The benefits and usefulness of catheters are not in question, when the broad scope of applications and indications for which the devices are used are examined. Catheters are used for administering medications, injecting contrast dye for angiogram procedures, and removing small blood clots (thrombectomy) from arteries and veins.
However, there are risk factors suggesting defective catheters are causing serious injuries prompting approximately four million allegedly defective devices to be recalled from the market. Given the number of reasonably common medical procedures for which catheters are routinely used, it is fair to assume catheter injury lawsuits will emerge.
The degradation of catheters and catheter parts appears to be the initial problem. This breakdown of materials may lead to the fracture of catheter tips and fracture and separation of the catheter components. When material, or pieces of the catheter break away from the device and float freely in the bloodstream, serious injury or death may occur for some patients. If this free-floating material migrates to the lungs, heart, or other vital organs, the outcome may be deadly.
Cook Medical, Boston Scientific, and Centurion are a few of the manufacturers that have recalled many catheters of various models. Medtronic and Vascular Solutions are two additional manufacturers that have initiated recalls.
Parker Waichman LLP is a national personal injury law firm with decades of experience representing clients in lawsuits regarding allegedly defective medical devices, including catheters.
Potential Causes of Catheter Issues
Questions surround the catheter recalls concerning where the problems originate. Since the medical field, that includes medical devices, is always evolving with new technologies and new and improved products, does the interest in profits for the shareholders, trump concern for the consumers’ safety?
Manufacturers in the interest of efficiency and to streamline costs, have employed various methods for achieving those ends. For example, manufacturers may have their products made off-shore, with materials that are at times, allegedly not adequately tested over long-term use.
The U.S. Food and Drug Administration (FDA) has a 510(k) approval process which is a method to bring new products to market faster. This accelerated procedure functions by enabling manufacturers to forego the requirement for rigorous testing if they are able to prove that the new device is “substantially equivalent” to an older product that is already FDA approved.
The result of this fast-track process means that the stringent clinical testing and trials that the original device had to undergo, is foregone by the newer product.
Medical devices, including catheters, which leave fragments behind in the human body, bring a plethora of potential complications and problems for the patient. The locating and removal of potentially small fragments can lead to overwhelming harm to a patient.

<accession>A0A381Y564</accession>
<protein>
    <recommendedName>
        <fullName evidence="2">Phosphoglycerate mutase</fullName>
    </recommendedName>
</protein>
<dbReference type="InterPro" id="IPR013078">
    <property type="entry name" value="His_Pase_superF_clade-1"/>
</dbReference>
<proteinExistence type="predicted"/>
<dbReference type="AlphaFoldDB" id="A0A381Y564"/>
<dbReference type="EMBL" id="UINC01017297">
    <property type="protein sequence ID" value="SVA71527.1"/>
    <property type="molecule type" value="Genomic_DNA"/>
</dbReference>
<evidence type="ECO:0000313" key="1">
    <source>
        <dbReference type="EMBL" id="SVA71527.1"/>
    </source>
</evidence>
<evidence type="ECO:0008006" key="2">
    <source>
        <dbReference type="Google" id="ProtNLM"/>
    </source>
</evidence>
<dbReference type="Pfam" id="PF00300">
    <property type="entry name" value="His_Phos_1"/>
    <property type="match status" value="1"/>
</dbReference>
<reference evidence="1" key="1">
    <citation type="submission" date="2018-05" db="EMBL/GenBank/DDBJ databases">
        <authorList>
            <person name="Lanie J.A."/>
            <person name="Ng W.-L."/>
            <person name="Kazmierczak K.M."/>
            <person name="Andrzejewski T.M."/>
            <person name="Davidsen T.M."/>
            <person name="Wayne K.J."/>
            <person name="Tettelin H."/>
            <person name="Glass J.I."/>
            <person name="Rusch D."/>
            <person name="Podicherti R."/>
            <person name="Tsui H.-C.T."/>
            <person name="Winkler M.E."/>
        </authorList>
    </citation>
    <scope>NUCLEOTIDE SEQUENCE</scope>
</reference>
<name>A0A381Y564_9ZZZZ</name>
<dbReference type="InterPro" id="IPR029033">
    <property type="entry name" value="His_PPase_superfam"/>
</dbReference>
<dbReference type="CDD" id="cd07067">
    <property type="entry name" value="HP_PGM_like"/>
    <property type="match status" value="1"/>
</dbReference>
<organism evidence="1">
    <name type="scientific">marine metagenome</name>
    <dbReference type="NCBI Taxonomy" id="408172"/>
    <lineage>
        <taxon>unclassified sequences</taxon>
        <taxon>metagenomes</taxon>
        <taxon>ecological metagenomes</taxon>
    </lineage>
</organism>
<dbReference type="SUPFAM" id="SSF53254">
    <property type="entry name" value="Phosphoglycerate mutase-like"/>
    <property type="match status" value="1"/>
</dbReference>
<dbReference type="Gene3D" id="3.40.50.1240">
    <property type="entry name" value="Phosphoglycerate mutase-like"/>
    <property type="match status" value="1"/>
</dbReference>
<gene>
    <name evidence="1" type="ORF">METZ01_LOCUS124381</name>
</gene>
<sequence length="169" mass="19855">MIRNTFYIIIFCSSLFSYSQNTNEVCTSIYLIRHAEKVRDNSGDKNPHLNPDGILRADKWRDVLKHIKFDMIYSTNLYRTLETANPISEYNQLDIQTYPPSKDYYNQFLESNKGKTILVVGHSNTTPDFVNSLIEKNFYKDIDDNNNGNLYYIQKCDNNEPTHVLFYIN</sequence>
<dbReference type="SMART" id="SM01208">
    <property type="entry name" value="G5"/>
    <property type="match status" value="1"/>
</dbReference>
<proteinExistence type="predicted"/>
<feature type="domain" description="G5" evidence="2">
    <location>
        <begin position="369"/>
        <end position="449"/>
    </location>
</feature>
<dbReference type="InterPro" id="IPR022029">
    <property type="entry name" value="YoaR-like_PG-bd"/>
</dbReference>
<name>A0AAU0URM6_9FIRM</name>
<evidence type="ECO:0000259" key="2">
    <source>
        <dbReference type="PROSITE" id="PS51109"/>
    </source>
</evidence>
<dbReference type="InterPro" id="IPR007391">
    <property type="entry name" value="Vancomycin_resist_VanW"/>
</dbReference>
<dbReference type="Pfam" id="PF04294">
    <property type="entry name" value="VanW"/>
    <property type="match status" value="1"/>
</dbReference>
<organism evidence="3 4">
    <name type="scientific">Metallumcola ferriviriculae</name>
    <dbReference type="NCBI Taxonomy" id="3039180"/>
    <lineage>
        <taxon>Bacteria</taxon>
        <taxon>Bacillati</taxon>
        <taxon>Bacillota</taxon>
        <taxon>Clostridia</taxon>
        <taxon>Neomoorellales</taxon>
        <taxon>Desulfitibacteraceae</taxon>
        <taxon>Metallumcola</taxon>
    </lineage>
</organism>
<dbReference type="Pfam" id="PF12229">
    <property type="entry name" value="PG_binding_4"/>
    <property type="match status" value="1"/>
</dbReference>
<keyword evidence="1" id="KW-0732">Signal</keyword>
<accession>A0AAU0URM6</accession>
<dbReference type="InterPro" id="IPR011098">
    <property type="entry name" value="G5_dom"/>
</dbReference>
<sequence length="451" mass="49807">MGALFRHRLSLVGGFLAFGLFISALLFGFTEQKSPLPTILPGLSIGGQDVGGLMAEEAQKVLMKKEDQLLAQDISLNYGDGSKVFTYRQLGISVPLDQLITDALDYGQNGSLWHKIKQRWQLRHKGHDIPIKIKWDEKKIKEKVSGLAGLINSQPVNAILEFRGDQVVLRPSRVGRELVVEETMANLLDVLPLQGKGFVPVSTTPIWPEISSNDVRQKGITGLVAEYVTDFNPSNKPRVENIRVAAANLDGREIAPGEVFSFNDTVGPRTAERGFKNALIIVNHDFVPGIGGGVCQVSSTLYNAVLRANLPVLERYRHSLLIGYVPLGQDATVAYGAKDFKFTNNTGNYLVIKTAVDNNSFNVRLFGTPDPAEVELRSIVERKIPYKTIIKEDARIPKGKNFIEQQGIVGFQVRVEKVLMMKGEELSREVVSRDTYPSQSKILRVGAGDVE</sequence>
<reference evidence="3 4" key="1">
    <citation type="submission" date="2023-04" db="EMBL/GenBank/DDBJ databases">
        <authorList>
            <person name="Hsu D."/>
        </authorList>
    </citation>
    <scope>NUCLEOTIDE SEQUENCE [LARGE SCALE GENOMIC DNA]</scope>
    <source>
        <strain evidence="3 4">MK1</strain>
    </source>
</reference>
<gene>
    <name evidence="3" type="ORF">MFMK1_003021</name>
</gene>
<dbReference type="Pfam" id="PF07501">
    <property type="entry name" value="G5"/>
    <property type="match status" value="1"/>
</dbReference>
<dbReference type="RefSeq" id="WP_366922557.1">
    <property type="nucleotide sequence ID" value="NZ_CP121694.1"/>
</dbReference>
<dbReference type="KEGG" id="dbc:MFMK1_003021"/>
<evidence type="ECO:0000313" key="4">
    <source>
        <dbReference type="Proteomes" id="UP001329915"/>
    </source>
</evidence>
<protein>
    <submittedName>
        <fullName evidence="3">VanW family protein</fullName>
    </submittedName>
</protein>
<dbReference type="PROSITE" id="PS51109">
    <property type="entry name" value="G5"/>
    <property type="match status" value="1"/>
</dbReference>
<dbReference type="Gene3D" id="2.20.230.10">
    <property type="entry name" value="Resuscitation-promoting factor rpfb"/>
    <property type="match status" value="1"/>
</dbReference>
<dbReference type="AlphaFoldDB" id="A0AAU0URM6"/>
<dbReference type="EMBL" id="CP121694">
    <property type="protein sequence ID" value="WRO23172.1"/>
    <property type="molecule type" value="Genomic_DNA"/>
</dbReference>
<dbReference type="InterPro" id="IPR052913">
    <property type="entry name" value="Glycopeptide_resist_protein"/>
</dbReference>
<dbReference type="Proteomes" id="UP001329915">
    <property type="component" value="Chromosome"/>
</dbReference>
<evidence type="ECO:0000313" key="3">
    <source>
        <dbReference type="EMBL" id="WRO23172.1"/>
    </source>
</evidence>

Boston Scientific Catheter Recall
Boston Scientific has recalled all models of the Fetch 2 Aspiration Catheter in the spring of 2016. The FDA classified this as a Class 1 category recall, which is the most serious type of recall. This category is reserved for this kind of recall where the FDA deems a reasonable probability to exist that “use or exposure to the violative product will cause serious adverse health consequences, or death.”
The Fetch 2 Aspiration Catheter works by clearing blood clots from coronary arteries by the procedure known as thrombectomy. The long, flexible device pushes through the arteries and vacuums clots from blood vessels. This allows blood to flow more freely by removing any obstructions, reports Drugwatch.
The reason given for the recall is the catheter shaft may break prior to or during the procedure, at various points along the device. Should the breakage occur while the device is in a patient, bits of the catheter may block blood supply to the heart or blood vessels, and would need to be surgically removed.
In September 2014, Boston Scientific acquired the company from Bayer Medical Inc., so all inventory that was recalled still had the Bayer label. Manufacturing dates for the recall were June 1, 2014 to February 19, 2016, according to the FDA website.
Boston Scientific released a statement that said, “All reports of shaft breakage happened during the procedure and the broken section was either removed while still partially attached to the catheter shaft or retrieved with a snare, without further patient complications,” Drugwatch reports.
In addition to the Fetch 2 Aspiration Catheter, the Shuttle Select Slip-Catheter, and the Beacon catheter, are some of the other devices that have been recalled.
Filing a Catheter Lawsuit
If you or someone you know suffered injuries associated to the use of a catheter, you may have valuable legal rights. Our personal injury lawyers offer free, no-obligation case evaluations. For more information, please contact Parker Waichman medical device attorneys at 1-800-YOURLAWYER (1-800-968-7529).